Augmented Reality (AR) has the power to change the way we look at things. Although AR was introduced years ago via Google Glass, that didn’t work out for consumers. People finally got on board with AR via Pokémon Go in 2016.
However, we haven’t seen a plethora of AR applications flooding the app stores — until now. Last summer, Apple announced ARKit and this year, Google announced the release of more than 60 new AR apps in its Play store. While 60 isn’t a lot, both events are a noteworthy jump as AR becomes increasingly available and adopted by the masses.
What is AR?
Augmented reality (AR) is an enhanced version of reality, creating the illusion that virtual objects are in the same space as real, physical objects by overlapping them via your smartphone or tablet. Unlike virtual reality (VR), in which you need a headset to enter a fabricated world, AR relies on your current devices, such as smartphones or tablets, making it more accessible and affordable.
Both Google and Apple have been experimenting with ways to offer better AR using our devices, trying out different types of cameras on phones for a more immersive experience, for example. This set of new AR apps comes with Google’s push for its newest AR approach, which is called ARCore. (Read: What’s the difference between Tango and ARCore?)
For the non-expert, ARCore is backward compatible, which means it’s going to work on far more devices. And of course, if you want people to use it, that’s a good thing. Google released its own AR app as part of this, called “Just a Line,” a simple app in which you can draw lines on your camera view. (World Brush is a similar iOS offering.)
5 AR Apps to Try
While that seems like a lot of fun, we’re curious about some of the other AR apps out there. Here are five you should try:
- My Tamagotchi Forever - Many people are talking about this one, mostly those who remember carrying around Tamagotchis in junior high. The game lets you raise your own pet Tamagotchi. If you didn’t have one of these keychains 20 years ago, it’s critical to know that you must feed and water your pet, bathe it, and keep it entertained. The AR feature takes the experience to a new level, giving you the chance to meet other Tamagotchi friends, find hidden things in the real world, collect treasure, and build your own Tamatown.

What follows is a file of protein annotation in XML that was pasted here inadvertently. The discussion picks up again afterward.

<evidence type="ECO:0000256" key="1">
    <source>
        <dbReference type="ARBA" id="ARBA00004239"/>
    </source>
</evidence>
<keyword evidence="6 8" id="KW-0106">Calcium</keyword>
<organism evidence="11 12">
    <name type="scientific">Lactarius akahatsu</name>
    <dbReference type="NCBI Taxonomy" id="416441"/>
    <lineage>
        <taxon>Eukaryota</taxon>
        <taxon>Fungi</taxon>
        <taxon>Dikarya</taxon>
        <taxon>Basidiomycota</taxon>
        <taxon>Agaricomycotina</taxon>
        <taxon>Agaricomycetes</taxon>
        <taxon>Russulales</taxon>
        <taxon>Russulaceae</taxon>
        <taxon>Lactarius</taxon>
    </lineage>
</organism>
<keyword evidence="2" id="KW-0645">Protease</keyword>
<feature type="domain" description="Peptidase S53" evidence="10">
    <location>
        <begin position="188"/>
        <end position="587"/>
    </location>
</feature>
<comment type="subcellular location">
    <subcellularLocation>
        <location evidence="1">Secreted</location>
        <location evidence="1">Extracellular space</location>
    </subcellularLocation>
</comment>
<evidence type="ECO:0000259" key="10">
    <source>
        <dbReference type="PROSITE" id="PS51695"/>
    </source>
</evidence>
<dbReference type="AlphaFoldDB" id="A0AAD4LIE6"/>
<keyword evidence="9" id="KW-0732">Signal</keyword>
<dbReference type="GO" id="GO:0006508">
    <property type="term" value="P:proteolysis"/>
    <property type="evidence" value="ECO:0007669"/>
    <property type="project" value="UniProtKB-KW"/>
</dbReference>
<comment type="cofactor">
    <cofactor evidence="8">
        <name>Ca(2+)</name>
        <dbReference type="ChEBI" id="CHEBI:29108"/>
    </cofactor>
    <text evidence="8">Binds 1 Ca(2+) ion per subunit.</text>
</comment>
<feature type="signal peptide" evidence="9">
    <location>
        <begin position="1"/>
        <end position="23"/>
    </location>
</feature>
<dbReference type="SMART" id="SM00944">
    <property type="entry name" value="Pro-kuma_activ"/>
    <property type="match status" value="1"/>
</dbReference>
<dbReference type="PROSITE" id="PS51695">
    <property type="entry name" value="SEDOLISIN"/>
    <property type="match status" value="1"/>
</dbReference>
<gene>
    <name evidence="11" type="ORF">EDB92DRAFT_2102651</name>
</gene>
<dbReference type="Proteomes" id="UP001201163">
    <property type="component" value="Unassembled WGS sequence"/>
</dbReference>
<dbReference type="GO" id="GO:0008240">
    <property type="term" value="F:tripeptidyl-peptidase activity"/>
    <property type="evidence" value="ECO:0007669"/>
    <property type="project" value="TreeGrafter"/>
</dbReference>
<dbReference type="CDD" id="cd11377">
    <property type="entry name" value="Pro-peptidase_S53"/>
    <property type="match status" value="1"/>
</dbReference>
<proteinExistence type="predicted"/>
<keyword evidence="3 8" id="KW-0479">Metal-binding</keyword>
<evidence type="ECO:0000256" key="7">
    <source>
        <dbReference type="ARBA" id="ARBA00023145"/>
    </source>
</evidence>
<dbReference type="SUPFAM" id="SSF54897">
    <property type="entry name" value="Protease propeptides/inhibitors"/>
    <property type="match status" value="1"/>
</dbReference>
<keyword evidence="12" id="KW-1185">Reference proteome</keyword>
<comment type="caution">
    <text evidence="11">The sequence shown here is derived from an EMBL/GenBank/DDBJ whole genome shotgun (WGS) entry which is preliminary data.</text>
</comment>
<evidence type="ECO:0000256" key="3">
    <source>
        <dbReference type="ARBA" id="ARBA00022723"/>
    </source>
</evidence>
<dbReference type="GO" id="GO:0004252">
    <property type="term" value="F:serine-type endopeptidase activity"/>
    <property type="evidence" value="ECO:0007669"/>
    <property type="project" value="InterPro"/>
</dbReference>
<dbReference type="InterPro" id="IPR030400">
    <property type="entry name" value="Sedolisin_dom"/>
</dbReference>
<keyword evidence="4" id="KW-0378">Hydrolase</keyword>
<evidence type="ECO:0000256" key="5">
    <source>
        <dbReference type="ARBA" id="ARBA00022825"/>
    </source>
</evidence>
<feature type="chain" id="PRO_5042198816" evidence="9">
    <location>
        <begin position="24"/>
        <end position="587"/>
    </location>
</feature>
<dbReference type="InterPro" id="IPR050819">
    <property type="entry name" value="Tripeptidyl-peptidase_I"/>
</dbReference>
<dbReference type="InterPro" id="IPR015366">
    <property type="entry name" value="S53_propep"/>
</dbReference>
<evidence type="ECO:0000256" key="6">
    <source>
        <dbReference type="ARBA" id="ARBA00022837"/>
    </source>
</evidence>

- Walking Dead Our World - If you’re a Walking Dead fan, here is your chance to fight zombies in real time, sort of like catching Pokemon. The game is still in pre-registration. If you’re eager to shoot some zombies now, try Zombie GO instead. Similarly, Ghostbusters World will be out sometime in 2018, a chance to pick up a proton pack in your hometown.
- Field Trip - Gain some new insights about your commute to work by learning something about the place around you. No clicking necessary; when you get close to something interesting, the app pops up a card with details about the location. Information might be about shopping, but also history, fun facts, and more.
- Pottery Barn 3D Room View - This is another app getting a lot of chatter, probably because it’s useful. Hold up your phone or tablet to scan your room and then place furniture in it to see how it looks. Of course, you’ll be placing Pottery Barn furniture in the room, but it’s a useful way to get a sense of color schemes and space without measuring and heading out to eight furniture stores. Similar apps are Amikasa (iOS only) and the IKEA catalog.
- WallaMe - Available in both Android and iOS, this app gives you free reign to draw on the world. You can tag the locations so that others can see the pictures or make them public for the world to see as they walk by. Enjoy the hunt of searching for other people’s public art as well.
Also worth noting is the way AR is showing up elsewhere in life. The New York Times offered its first AR storytelling this year with the 2018 Winter Olympic Games. The NYT app gave users a chance to see some athletes as if they were in the same room, zooming in, walking around them. As TechCrunch put it, “This lets you get up close and personal with the Olympians, where you’re able to see things like how high Chen’s skates are off the ice when performing a jump, the offset of Celski’s skates, or how far open Alex Rigsby’s glove is when making a save.”
If you’re curious about how AR can be part of your next business app, talk to us about making your idea an augmented reality.